From the Director: Mildred and Herbert Carter, a love story in the air...
It takes pioneers to force change. Herbert and Mildred would play their part in the years ahead. But in those early days, they didn't see themselves as trailblazers. They were young and in love.
Their rendezvous point: 3,000 feet above a bridge at Lake Martin, 25 miles away from base. He'd be flying a repaired AT6 trainer. She'd be in a much slower Piper J-3 Cub.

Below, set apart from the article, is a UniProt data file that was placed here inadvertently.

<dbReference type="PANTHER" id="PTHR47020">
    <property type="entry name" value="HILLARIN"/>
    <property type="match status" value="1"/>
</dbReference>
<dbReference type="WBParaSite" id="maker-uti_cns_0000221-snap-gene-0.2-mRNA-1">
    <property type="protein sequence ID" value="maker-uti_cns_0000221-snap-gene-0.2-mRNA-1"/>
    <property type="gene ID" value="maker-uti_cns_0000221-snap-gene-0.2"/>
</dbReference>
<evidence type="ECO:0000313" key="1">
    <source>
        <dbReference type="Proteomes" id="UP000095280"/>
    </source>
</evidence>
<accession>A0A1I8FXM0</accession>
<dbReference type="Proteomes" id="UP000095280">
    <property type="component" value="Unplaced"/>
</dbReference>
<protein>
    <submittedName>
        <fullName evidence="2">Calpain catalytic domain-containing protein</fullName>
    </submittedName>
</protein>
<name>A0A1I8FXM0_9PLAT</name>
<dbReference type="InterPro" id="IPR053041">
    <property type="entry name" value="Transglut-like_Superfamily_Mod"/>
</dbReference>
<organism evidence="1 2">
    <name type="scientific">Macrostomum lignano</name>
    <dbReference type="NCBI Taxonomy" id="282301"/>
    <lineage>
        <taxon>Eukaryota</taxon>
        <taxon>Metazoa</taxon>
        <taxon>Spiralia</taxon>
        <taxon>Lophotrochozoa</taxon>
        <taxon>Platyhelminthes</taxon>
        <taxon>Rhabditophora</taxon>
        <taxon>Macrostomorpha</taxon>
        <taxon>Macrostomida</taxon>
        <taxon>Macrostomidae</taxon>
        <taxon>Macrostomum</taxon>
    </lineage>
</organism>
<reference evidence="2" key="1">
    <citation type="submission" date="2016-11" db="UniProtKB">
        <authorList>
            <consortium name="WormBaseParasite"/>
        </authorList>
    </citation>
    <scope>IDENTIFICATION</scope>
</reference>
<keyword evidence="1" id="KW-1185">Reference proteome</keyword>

The two would become known as the first couple of the Tuskegee Airmen. Herbert earned his wings as a second lieutenant. Mildred Hemmons Carter earned her pilot’s license, becoming the first black woman in Alabama to do so.
Mildred is counted among the history-making Tuskegee Airmen. She learned that the military had created a new initiative to recruit female pilots with a program called the Women’s Air Service Pilots (WASP). As the WASP were restricted due to the military's segregation policy, Mildred was denied admission because she was African American.
Seventy years after she’d earned her license, Mildred was recognized as a member of the WASP. She even received a medal with an inscription reading: “The First Women in History to Fly America.”